FIG. 6 shows a further embodiment of the present invention. This embodiment may be used as an alternative to any of the embodiments described above such as those of FIGS. 1A, B, C. In this embodiment neither the reference element 3 nor the contact elements 4 are necessarily patient specific, i.e. has the negative shape of a part of the patient's anatomy. Instead the contact elements 4 are formed as pins all of the same length. However when the guide 1 is applied to the patient anatomy the pins move different amounts with reference to the second reference element surface 6 and indicators 2 will shows different lengths with respect to first reference element surface 3. Markings can be placed on the pins in a patient specific manner so that when the guide 1 is in the correct position, the markings give a visual feedback to this effect. Such markings can be introduced by additive manufacturing methods, e.g. layered manufacturing techniques sometimes called rapid prototyping manufacture. Also the contact elements 4 are connected together by a series of elastic elements 5 rather than being driven by only one elastic element 5. This may result in this guide being less accurate than the previous embodiments but easier to fabricate and it can be more compact.

Any of the above feedback devices and/or guides can be made by layered manufacturing techniques such as rapid prototyping techniques and additive manufacturing. This approach provides a cost effective manufacturing technology as the different reference elements, contact elements, guiding elements and elastic elements can be manufactured in one build, so that large amounts of them with complicated shapes can be integrated in the design of 1 specific guide. However the invention does not excluded that also components manufactured with other technologies can be assembled for instance to realise the transducer function.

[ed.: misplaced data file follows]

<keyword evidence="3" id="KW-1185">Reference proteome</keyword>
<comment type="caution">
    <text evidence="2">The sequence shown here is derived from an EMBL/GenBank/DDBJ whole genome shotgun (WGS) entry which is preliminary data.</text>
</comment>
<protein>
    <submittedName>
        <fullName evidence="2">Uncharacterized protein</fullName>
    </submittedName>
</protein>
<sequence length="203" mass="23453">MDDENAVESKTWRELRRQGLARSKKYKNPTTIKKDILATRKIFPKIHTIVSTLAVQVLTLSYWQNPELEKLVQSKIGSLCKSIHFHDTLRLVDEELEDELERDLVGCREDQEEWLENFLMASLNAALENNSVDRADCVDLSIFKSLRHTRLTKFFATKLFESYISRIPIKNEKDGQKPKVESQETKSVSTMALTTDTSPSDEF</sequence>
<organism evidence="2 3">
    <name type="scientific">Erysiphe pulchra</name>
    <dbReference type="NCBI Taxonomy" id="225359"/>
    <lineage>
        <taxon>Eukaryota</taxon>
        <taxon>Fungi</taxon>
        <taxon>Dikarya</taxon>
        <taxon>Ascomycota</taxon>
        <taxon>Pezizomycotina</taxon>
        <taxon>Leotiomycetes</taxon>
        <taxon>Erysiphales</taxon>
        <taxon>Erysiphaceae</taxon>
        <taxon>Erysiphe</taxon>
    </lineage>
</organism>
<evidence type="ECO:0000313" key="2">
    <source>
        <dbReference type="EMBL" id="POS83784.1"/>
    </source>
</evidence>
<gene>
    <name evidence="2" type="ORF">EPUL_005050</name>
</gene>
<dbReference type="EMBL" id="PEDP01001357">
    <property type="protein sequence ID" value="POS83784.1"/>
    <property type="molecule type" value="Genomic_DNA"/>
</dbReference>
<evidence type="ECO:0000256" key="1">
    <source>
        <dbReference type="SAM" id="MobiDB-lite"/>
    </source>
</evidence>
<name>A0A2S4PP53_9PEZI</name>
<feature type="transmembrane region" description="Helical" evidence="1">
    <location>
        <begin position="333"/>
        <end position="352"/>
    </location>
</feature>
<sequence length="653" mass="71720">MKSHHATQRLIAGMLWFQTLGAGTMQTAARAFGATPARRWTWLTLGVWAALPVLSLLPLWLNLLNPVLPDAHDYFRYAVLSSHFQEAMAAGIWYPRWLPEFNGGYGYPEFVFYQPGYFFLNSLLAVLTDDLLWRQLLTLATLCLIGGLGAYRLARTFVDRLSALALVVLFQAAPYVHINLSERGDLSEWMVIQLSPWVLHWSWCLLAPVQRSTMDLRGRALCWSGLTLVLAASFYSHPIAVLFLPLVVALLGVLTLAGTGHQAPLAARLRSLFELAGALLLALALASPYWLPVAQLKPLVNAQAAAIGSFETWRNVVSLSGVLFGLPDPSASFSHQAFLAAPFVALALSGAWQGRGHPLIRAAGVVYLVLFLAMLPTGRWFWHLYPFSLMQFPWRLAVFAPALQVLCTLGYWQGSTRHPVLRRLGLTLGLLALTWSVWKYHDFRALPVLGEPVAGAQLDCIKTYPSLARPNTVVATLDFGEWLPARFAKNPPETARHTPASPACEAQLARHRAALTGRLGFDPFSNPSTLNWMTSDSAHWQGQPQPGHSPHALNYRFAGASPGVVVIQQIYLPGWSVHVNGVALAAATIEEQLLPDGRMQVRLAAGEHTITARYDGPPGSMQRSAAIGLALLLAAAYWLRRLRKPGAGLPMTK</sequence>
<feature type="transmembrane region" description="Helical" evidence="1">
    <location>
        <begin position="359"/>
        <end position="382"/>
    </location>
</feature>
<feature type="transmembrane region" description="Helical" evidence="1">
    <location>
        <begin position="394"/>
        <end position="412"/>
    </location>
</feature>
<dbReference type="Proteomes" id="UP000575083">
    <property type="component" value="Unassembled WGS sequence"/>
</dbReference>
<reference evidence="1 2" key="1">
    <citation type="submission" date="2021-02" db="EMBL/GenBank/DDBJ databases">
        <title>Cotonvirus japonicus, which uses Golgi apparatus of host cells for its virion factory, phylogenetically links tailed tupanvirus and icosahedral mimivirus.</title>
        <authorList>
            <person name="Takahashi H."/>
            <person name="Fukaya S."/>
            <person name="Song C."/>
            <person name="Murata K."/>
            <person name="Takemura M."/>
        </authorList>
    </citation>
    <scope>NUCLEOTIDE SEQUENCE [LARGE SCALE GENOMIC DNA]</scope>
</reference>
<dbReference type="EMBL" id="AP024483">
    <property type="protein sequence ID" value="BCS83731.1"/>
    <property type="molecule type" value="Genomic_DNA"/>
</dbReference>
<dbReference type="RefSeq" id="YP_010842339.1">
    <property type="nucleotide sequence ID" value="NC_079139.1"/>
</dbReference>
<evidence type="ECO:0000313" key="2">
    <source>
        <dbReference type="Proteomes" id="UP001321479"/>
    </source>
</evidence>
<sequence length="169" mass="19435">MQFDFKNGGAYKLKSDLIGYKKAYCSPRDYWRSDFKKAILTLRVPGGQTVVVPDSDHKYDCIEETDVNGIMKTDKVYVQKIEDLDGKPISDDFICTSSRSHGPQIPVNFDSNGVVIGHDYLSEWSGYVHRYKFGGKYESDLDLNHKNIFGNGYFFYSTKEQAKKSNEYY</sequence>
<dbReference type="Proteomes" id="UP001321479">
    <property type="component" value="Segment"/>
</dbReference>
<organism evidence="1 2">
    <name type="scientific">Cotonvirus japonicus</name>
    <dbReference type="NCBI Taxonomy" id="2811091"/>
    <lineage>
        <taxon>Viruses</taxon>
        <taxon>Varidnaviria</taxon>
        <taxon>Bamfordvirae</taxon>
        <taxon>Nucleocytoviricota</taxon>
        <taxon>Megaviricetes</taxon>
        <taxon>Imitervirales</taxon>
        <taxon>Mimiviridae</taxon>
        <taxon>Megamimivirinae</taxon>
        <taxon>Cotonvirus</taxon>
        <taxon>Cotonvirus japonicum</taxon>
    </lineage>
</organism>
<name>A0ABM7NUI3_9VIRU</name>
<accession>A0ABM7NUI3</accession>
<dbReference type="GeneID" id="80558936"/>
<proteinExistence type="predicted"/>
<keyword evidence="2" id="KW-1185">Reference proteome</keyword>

Additive Manufacturing (AM) can be defined as a group of techniques used to quickly fabricate a scale model of an object typically using three-dimensional (3-D) computer aided design (CAD) data of the object. Currently, a multitude of Additive Manufacturing techniques is available, including stereo lithography (SLA), Selective Laser Sintering (SLS), Fused Deposition Modelling (FDM), foil-based techniques, etc. Stereo lithography, presently the most common AM technique, utilizes a vat of liquid photopolymer “resin” to build an object a layer at a time. On each layer, an electromagnetic ray, e.g. one or several laser beams which are computer-controlled, traces a specific pattern on the surface of the liquid resin that is defined by the two-dimensional cross-sections of the object to be formed. Exposure to the electromagnetic ray cures, or, solidifies the pattern traced on the resin and adheres it to the layer below. After a coat had been polymerized, the platform descends by a single layer thickness and a subsequent layer pattern is traced, adhering to the previous layer. A complete 3-D object is formed by this process.

Selective laser sintering (SLS) uses a high power laser or another focused heat source to sinter or weld small particles of plastic, metal, or ceramic powders into a mass representing the 3-dimensional object to be formed.

Fused deposition modelling (FDM) and related techniques make use of a temporary transition from a solid material to a liquid state, usually due to heating. The material is driven through an extrusion nozzle in a controlled way and deposited in the required place as described among others in U.S. Pat. No. 5,141,680.

Foil-based techniques fix coats to one another by means of gluing or photo polymerization or other techniques and cut the object from these coats or polymerize the object. Such a technique is described in U.S. Pat. No. 5,192,539.